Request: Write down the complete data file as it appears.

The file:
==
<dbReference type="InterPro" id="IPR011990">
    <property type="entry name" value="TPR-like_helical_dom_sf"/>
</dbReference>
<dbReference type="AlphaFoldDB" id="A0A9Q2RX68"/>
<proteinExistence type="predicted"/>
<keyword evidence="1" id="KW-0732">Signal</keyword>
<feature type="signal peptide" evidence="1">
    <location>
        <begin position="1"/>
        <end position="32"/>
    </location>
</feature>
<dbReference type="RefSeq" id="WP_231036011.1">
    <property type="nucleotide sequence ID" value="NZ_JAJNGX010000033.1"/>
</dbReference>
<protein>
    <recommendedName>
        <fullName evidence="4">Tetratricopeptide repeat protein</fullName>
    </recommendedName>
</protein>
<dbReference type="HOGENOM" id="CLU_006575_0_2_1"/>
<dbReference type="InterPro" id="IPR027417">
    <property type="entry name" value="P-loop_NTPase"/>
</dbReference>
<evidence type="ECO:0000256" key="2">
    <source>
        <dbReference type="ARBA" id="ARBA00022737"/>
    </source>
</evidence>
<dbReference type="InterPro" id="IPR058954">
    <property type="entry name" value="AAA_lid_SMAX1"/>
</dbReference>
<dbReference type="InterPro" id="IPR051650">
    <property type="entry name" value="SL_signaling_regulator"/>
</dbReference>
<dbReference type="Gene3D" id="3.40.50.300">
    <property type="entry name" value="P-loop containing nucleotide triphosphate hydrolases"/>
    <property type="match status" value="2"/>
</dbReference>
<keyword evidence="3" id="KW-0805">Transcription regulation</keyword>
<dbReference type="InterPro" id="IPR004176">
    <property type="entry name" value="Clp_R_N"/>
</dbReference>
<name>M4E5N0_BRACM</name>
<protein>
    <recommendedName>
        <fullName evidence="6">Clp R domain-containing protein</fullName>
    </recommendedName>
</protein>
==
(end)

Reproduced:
<dbReference type="InterPro" id="IPR011990">
    <property type="entry name" value="TPR-like_helical_dom_sf"/>
</dbReference>
<dbReference type="AlphaFoldDB" id="A0A9Q2RX68"/>
<proteinExistence type="predicted"/>
<keyword evidence="1" id="KW-0732">Signal</keyword>
<feature type="signal peptide" evidence="1">
    <location>
        <begin position="1"/>
        <end position="32"/>
    </location>
</feature>
<dbReference type="RefSeq" id="WP_231036011.1">
    <property type="nucleotide sequence ID" value="NZ_JAJNGX010000033.1"/>
</dbReference>
<protein>
    <recommendedName>
        <fullName evidence="4">Tetratricopeptide repeat protein</fullName>
    </recommendedName>
</protein>
<dbReference type="HOGENOM" id="CLU_006575_0_2_1"/>
<dbReference type="InterPro" id="IPR027417">
    <property type="entry name" value="P-loop_NTPase"/>
</dbReference>
<evidence type="ECO:0000256" key="2">
    <source>
        <dbReference type="ARBA" id="ARBA00022737"/>
    </source>
</evidence>
<dbReference type="InterPro" id="IPR058954">
    <property type="entry name" value="AAA_lid_SMAX1"/>
</dbReference>
<dbReference type="InterPro" id="IPR051650">
    <property type="entry name" value="SL_signaling_regulator"/>
</dbReference>
<dbReference type="Gene3D" id="3.40.50.300">
    <property type="entry name" value="P-loop containing nucleotide triphosphate hydrolases"/>
    <property type="match status" value="2"/>
</dbReference>
<keyword evidence="3" id="KW-0805">Transcription regulation</keyword>
<dbReference type="InterPro" id="IPR004176">
    <property type="entry name" value="Clp_R_N"/>
</dbReference>
<name>M4E5N0_BRACM</name>
<protein>
    <recommendedName>
        <fullName evidence="6">Clp R domain-containing protein</fullName>
    </recommendedName>
</protein>